by Jeremy Hawkins
STRASBOURG, France, Sept. 11 (Xinhua) -- The mood at the European Parliament in Strasbourg turned volatile on Tuesday when Hungarian Prime Minister Viktor Orban, during a tense debate on issues including his country's rule of law, accused European representatives of insulting Hungary.
Orban was in Strasbourg to respond to members of the European Parliament who, meeting for their first plenary session since the summer break, were debating whether to recommend a disciplinary procedure known as Article 7 against Hungary.
At question is whether recent actions taken by the Hungarian government -- including several anti-migrant measures -- run the risk of being a "serious breach of EU values".
Dubbed so-called "nuclear option", article 7 of the EU treaty is a mechanism for the EU to steer wayward members back toward the values on which the world's largest trading bloc were founded, including respect for freedom, democracy and the rule of law.
Under Article 7, the European Council, or heads of national governments, may declare that there is a risk of a serious breach of European values by a member state.
Such a declaration requires a four-fifths majority and may subsequently involve sanctions against the member state in question. Among other consequences, the country could be stripped of its vote in the European Council.
In a draft resolution approved by five European Parliament committees before passing to the full plenary, MEPs expressed concern for a number of European values -- enshrined in the European treaties ratified by all member states upon joining -- that have been allegedly under attack in Hungary.
One of the biggest sticking points, however, is the response to the European migrant crisis by the Hungarian government, which has refused to participate in an EU-wide refugee relocation scheme.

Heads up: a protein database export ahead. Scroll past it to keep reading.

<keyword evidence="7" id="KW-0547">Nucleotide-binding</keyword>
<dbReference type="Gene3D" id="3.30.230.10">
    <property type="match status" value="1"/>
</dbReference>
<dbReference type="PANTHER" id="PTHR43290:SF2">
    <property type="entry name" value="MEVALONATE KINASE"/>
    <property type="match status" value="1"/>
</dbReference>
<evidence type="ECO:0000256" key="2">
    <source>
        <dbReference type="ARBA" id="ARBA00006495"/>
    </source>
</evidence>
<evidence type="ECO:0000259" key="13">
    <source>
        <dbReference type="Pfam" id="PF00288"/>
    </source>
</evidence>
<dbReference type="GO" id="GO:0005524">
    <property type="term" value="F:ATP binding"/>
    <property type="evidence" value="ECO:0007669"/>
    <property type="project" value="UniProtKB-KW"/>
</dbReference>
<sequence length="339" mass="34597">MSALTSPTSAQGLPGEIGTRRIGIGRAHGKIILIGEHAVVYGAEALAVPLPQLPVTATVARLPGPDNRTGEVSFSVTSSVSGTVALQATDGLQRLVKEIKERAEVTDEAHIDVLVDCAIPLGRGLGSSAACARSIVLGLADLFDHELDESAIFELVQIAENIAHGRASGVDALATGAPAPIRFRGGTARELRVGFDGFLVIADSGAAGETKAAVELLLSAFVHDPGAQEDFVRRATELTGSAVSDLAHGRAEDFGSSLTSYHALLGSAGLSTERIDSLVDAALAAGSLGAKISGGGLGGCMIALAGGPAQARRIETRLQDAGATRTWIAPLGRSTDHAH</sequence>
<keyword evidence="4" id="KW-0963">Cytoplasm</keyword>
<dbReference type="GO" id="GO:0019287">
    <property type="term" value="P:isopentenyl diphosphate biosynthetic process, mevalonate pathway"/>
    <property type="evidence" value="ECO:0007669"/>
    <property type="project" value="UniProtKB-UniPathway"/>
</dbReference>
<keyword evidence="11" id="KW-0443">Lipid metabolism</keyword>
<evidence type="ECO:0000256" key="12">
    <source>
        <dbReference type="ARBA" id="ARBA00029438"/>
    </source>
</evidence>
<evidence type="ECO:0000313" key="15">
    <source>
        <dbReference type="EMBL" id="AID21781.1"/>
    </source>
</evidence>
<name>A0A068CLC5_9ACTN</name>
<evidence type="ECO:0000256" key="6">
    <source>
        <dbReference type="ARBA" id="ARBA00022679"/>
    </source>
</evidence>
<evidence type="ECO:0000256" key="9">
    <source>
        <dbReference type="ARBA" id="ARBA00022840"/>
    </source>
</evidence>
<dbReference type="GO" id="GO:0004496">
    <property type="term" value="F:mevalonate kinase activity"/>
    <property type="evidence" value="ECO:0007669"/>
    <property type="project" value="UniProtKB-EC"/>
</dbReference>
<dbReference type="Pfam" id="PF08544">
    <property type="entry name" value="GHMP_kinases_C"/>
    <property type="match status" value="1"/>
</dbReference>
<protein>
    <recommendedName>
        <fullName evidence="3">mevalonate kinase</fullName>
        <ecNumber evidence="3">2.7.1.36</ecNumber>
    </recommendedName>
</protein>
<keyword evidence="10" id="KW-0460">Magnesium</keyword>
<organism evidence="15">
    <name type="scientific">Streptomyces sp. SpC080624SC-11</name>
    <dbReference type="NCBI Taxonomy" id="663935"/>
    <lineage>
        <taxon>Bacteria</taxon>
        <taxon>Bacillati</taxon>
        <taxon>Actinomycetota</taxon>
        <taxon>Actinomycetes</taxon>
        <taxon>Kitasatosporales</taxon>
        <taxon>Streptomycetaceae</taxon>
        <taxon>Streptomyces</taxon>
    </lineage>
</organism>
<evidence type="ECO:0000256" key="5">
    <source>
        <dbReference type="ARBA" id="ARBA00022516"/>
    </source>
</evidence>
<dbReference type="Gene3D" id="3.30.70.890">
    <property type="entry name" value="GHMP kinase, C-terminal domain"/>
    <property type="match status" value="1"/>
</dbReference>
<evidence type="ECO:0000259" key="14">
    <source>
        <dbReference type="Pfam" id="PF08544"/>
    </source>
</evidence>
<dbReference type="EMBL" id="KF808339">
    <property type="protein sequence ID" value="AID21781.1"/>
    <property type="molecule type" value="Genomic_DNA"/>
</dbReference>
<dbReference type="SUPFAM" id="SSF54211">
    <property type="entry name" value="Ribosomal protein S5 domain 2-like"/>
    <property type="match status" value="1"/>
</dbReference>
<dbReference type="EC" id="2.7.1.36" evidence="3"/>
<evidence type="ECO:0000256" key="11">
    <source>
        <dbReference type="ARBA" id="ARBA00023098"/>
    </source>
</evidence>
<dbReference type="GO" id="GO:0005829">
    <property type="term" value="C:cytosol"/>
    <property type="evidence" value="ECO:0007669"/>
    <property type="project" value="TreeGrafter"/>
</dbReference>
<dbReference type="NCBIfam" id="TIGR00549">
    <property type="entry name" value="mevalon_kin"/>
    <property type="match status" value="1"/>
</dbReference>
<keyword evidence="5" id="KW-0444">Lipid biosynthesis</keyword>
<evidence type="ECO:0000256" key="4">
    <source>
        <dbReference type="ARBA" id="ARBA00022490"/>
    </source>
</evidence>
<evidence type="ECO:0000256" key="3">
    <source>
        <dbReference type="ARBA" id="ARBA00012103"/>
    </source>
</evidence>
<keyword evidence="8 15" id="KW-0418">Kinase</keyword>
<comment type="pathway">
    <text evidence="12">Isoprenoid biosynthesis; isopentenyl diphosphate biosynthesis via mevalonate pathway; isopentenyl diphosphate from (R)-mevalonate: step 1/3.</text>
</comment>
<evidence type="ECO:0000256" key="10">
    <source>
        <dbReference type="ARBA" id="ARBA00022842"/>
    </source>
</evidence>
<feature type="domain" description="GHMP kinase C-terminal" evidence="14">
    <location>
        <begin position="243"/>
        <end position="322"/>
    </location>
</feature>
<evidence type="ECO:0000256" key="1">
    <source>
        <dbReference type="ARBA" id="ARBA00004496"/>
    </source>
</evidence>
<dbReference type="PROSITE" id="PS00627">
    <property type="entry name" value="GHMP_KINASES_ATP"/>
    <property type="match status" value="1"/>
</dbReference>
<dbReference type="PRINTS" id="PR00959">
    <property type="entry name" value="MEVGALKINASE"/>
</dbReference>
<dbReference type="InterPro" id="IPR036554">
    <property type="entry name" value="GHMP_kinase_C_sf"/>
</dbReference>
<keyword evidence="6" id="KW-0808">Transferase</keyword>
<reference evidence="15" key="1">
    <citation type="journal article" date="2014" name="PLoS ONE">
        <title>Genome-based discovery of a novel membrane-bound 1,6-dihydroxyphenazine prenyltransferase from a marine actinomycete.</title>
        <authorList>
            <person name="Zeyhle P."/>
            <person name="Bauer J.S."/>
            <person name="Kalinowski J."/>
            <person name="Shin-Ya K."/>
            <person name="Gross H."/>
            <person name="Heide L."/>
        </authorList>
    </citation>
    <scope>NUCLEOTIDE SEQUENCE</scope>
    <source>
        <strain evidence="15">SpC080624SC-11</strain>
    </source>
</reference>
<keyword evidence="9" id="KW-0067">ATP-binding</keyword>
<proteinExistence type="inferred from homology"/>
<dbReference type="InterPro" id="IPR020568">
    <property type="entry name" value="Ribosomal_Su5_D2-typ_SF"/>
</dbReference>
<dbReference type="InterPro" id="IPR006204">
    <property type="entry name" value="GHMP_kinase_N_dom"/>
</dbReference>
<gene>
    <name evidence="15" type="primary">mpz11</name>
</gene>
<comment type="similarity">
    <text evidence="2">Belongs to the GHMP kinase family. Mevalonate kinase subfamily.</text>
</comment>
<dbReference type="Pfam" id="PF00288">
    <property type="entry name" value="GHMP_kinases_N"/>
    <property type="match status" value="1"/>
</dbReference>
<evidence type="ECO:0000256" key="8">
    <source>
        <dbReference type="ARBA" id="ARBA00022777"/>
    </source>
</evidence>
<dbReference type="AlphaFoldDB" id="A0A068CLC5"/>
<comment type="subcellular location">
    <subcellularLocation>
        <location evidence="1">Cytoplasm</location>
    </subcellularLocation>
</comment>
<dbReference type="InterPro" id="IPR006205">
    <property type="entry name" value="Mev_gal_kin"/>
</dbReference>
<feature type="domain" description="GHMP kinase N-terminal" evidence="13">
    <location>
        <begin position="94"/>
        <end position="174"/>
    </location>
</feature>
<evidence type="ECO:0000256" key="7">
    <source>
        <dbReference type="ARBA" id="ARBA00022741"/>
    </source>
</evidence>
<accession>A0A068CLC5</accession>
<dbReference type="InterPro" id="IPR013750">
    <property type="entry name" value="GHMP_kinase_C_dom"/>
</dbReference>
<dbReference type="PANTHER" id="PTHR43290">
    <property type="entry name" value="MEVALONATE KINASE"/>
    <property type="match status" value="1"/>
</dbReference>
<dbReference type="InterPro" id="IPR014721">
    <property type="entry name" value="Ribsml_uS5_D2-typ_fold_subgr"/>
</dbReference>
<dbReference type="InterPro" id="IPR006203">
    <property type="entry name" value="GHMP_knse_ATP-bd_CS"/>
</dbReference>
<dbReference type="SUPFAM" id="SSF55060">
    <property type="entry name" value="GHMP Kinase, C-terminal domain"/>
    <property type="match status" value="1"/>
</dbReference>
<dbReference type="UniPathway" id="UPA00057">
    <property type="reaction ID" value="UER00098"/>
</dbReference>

"Hungary will not accede to this blackmailing, Hungary will protect its borders, stop illegal migration and ... if needed we will stand up to you," Viktor Orban said in a strong response to the accusations made in the European Parliament.
Orban, leader of the Fidesz party, won reelection in April 2018 by a landslide, gaining a 2/3 majority in the Hungarian parliament after voters backed his anti-immigration platform, and entering his third consecutive term in office.
He argued that Hungarians had fought for European values, and that their democracy was earned, in contrast to the MEPs who criticized him.
"You believe you know better than Hungarians themselves what they need. This report does not give due respect to Hungarians," he added.
VOTE ON ARTICLE 7
MEPs will vote Wednesday on whether to call on member states to trigger Article 7 measures, designed to prevent a serious breach of European values.
If the resolution is adopted, it will be the first time that the European Parliament takes the initiative for such a procedure, though it has backed an Article 7 action taken against Poland, triggered in December 2017 by the European Commission.
How MEPs will vote, however, is unclear.
While voices were heard criticizing Orban in Strasbourg Tuesday, his Fidezs party is a member of the European People's Party (EPP) political group, the largest party in the European Parliament. How its members vote will have an impact on whether a majority can be found.
"Without a readiness of the Hungarian government to solve the current issues, the legal concerns that are on the table. The start of a dialogue based on Article 7.1 could be needed," Manfred Weber told the chamber on Tuesday.
The German MEP currently serves as the head of the center-right EPP in the European Parliament. He is now vying to take over from Jean-Claude Juncker as Europe's most powerful official at the helm of its executive branch, according to a report by the British newspaper Express.